Welcome to Fall, 2017

September 12, 4:30 p.m.: Harshbarger Lecturer in Religious Studies : Susannah Heschel, Dartmouth College: “Orientalism in a different key” Foster Auditorium

October: TBA

November 8, 3 p.m.: Daniel Falk: “Definitional borders of prayer”

Spring 2017 Events

The co-convenors of the Society for the Study of Religion, Daniel Falk and Jonathan Brockopp, are holding a series of conversations to gather ideas about the study of religion in the Academy as a whole, and to begin imaging what a robust program at Penn State might look like. We hope you will consider attending.

Friday, March 17 3:30-4:30 p.m. 121 Borland round table discussion with Penn State colleagues

Tuesday, April 4 10-11 a.m., 121 Borland with Jon Butler (Yale)

For more information, see details on our “events” page.

Fall 2016 seminars are set

We are pleased to announce our fall line-up of faculty seminars as we begin our first year as an officially sponsored Institute for the Arts and Humanities Interdisciplinary Colloquium.


Wednesday, September 28, from 12:30 to 1:30 in Weaver 102

Erica Brindley, Professor of Asian Studies and History and Director of Graduate Studies, Asian Studies

“An Ancient Chinese Genesis Story From A Recently Uncovered Manuscript”



Wednesday,  October 19, from 3:30-4:30 in Burrowes 463

Marica S. Tacconi, Professor of Musicology and Associate Director, School of Music
“‘Entering’ the Sacred Page: The Medici and the Service Books of the Florentine Cathedral.”



Wednesday,  November 9, from 3:30-4:30 in Burrowes 463

Charlotte Eubanks, Associate Professor of Comparative Literature, Japanese & Asian Studies and Director of Graduate Studies, Comparative Literature

“Playing Dice for Paradise: The Print Culture of Buddhist Board Games.”

Christian Brady, on Ruth and Boaz in the Targum

Christian Brady, Dean of Schreyer Honors College; Associate Professor of Classics and Ancient Mediterranean Studies, and Jewish Studies, will present a paper entitled

“The Transformation of Ruth and Boaz in Targum Ruth”

on Tuesday, Dec 9, at 3:45 pm in 130 Moore

Coffee and cookies will be served!

Targum is a unique genre, offering a verbatim Aramaic rendering of the Hebrew biblical text, while weaving into it additional details and context that transforms the text often in significant ways. This paper will consider how the Targum of Ruth transformed the figures of Ruth and Boaz into paragons of rabbinic excellence.



Michael Legaspi: The Problem with Knowledge


Michael Legaspi, Associate Professor of Classics and Ancient Mediterranean Studies, and Jewish Studies, will be presenting a paper entitled

“The Problem with Knowledge: Perspectives from Classical and Biblical Traditions”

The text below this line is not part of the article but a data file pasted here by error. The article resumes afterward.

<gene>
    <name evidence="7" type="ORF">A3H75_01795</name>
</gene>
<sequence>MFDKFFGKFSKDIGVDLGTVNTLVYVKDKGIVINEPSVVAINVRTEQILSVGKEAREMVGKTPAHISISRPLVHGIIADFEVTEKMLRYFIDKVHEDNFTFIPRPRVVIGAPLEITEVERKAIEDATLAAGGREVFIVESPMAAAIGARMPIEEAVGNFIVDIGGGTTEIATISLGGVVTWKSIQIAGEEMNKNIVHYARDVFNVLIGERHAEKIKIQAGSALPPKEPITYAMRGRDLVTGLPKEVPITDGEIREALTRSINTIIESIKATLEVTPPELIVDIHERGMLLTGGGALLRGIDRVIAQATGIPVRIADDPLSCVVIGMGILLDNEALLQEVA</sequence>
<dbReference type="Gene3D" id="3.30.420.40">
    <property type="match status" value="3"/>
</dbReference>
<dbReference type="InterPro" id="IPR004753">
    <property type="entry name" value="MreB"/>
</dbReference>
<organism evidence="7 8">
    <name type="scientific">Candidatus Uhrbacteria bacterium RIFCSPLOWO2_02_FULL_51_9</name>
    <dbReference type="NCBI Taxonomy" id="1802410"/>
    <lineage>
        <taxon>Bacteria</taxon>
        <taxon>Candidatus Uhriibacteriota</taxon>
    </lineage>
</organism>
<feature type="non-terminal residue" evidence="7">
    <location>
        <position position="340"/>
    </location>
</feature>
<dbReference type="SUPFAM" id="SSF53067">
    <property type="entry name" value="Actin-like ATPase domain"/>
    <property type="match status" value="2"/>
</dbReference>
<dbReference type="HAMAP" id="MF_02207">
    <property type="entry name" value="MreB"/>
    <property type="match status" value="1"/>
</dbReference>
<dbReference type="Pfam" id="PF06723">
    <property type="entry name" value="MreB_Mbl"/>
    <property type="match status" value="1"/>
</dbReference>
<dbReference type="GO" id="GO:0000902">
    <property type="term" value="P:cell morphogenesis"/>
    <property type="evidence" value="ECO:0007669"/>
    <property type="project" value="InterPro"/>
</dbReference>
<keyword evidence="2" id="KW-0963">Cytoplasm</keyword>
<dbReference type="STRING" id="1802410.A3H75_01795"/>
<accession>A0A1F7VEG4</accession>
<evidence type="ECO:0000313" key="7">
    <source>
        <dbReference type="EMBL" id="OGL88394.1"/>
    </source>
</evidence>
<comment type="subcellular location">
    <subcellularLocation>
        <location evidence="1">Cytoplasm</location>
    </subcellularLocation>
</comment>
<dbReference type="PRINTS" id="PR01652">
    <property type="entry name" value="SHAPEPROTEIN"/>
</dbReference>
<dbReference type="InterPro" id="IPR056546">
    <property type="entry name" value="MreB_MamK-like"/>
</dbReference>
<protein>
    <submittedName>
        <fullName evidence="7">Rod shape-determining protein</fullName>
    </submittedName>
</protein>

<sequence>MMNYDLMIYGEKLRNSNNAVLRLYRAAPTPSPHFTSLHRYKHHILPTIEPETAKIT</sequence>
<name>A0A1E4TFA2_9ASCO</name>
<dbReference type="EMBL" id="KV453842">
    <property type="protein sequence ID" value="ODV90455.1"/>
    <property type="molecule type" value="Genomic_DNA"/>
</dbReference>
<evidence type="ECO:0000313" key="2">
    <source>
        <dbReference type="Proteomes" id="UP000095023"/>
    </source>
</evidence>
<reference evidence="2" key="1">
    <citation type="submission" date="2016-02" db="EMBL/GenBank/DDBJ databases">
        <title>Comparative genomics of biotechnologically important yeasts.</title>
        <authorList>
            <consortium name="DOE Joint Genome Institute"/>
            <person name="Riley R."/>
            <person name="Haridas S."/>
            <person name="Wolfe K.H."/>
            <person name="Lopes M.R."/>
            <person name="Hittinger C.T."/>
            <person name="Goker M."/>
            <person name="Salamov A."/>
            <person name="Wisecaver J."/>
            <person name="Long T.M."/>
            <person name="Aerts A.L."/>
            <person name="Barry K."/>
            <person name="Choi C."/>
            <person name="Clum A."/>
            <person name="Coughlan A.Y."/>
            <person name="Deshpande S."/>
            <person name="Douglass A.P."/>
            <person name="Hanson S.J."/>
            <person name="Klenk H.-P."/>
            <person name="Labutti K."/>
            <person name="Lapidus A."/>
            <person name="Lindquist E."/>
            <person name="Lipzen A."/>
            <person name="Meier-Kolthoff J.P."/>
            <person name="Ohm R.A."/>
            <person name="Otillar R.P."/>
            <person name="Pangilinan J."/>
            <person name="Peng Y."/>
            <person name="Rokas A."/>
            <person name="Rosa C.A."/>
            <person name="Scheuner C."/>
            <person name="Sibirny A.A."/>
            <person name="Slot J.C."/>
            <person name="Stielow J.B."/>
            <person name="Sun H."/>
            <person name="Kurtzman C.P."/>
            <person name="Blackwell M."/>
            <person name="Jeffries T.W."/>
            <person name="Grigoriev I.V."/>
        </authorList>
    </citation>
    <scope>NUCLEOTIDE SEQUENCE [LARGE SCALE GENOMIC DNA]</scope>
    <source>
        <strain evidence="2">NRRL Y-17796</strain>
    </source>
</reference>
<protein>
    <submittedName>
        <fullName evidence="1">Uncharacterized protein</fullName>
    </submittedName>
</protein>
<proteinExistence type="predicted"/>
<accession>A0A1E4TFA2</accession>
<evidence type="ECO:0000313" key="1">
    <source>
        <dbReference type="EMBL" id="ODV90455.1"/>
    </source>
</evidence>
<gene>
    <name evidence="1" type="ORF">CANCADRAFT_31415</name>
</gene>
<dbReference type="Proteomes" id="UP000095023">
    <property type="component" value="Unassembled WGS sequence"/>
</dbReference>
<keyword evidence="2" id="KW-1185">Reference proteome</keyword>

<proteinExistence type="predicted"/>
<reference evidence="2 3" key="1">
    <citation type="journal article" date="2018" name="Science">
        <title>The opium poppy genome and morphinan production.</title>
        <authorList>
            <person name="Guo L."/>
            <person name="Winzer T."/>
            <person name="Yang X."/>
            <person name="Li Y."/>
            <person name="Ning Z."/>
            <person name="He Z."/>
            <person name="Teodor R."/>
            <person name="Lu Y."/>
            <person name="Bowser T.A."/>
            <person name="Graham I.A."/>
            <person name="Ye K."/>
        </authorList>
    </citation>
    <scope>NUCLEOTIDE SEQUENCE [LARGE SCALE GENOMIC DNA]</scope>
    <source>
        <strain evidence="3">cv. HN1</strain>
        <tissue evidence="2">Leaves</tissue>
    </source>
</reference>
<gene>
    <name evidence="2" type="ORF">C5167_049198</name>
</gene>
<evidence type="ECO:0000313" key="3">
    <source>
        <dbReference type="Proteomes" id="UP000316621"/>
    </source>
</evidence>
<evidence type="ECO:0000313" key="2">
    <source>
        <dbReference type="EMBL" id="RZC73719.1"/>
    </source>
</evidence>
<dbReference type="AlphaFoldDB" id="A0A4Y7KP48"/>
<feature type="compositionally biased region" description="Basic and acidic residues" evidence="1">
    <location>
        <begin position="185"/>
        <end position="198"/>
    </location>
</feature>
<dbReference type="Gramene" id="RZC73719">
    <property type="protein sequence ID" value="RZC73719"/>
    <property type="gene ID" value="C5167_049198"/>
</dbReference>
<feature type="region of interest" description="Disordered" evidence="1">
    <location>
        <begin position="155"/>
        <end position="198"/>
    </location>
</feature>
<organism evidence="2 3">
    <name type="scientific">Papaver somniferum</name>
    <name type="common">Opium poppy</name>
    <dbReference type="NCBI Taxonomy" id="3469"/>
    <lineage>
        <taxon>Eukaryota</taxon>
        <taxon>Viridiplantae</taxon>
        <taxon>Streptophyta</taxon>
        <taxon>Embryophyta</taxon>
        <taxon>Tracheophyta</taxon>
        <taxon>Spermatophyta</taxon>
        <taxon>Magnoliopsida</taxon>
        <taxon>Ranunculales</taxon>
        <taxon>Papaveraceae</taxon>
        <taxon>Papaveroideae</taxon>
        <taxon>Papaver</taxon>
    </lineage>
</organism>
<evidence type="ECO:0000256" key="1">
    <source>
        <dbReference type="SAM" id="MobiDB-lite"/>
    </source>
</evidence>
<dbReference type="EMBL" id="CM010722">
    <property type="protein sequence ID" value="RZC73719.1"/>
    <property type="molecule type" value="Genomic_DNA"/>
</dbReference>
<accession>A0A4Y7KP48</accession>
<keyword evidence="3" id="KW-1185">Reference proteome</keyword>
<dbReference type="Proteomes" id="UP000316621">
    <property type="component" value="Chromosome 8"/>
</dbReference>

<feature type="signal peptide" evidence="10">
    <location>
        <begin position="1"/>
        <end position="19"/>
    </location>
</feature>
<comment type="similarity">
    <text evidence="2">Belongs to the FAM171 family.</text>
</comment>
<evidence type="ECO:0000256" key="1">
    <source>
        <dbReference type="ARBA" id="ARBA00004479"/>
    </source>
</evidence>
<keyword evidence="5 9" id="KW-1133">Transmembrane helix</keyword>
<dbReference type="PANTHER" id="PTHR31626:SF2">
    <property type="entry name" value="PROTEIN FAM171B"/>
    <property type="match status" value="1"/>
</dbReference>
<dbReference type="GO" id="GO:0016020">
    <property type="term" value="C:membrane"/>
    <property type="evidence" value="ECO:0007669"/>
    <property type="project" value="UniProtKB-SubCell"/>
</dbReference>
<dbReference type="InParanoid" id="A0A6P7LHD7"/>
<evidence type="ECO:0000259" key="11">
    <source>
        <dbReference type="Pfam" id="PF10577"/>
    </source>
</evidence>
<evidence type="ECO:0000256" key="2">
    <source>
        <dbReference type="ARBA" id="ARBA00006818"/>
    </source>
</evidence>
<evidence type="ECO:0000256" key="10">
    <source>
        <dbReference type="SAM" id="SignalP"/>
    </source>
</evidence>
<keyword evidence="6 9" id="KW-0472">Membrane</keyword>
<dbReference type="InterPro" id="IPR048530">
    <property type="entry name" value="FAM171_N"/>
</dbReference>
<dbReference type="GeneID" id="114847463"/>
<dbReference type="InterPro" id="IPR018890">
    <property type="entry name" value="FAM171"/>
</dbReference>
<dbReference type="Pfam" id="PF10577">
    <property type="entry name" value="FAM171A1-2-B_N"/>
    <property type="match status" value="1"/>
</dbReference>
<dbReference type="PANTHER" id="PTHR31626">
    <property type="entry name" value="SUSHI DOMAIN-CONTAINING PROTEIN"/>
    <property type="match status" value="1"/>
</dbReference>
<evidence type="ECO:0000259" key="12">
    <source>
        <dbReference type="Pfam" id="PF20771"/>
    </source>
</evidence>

on Tuesday, October 20, 2015 at 3:30 pm in 102 Weaver. Coffee and cookies will be served!

Modern attitudes toward knowledge have been shaped in crucial ways by the Scientific Revolution and the Enlightenment. We tend to view knowledge as indispensable, the pursuit of knowledge as something natural and noble. Yet many foundational texts in Western culture present knowledge as a dangerous and problematic attainment. They prompt us to consider its limits and ambiguities and to ask whether certain forms of knowledge may actually be obstacles to human flourishing, hindrances in the pursuit of another ancient ideal: wisdom.



Charles Prebish discusses Buddhism in North America

–“The Swans came to Penn State too,” a talk by Charles S. Prebish, will be presented on Wednesday, February 4, noon to 1 p.m., in Foster Auditorium, 102 Paterno Library, Penn State University Park.


Following the change in immigration law by Canada and the United States in the mid-twentieth century, Buddhism exploded on the North American continent. Buddhism is now found everywhere: from the cover of “Time” magazine to the Simpson’s TV show; from Leonard Cohen practicing as a Zen priest to the Dalai Lama visiting the White House.

Some estimates place the number of Buddhists on the continent as high as six million. This presentation traces the development of the study of North American Buddhism as it became a legitimate sub-discipline in the larger discipline of Buddhist Studies. It looks at the early pioneering works of the past half-century, examining the Buddhist communities in North America, the theories that have developed to understand their growth and development, the scholarly and popular studies that have appeared in the literature, the scholars and scholar-practitioners who have offered seminal studies, Buddhist teachers—Asian and Western—who have appeared on the scene, and the new emphases that have recently appeared that may shape Buddhism’s development in North America in our new century. In broad perspective, this presentation will provide a new insight into the current shape of the North American Buddhist landscape.

Prebish is professor emeritus of Religious Studies at Penn State, where he served on the faculty from 1971 until 2006. He is also Charles Redd Chair in Religious Studies Emeritus at Utah State University, where he served from January 2007 until December 2010.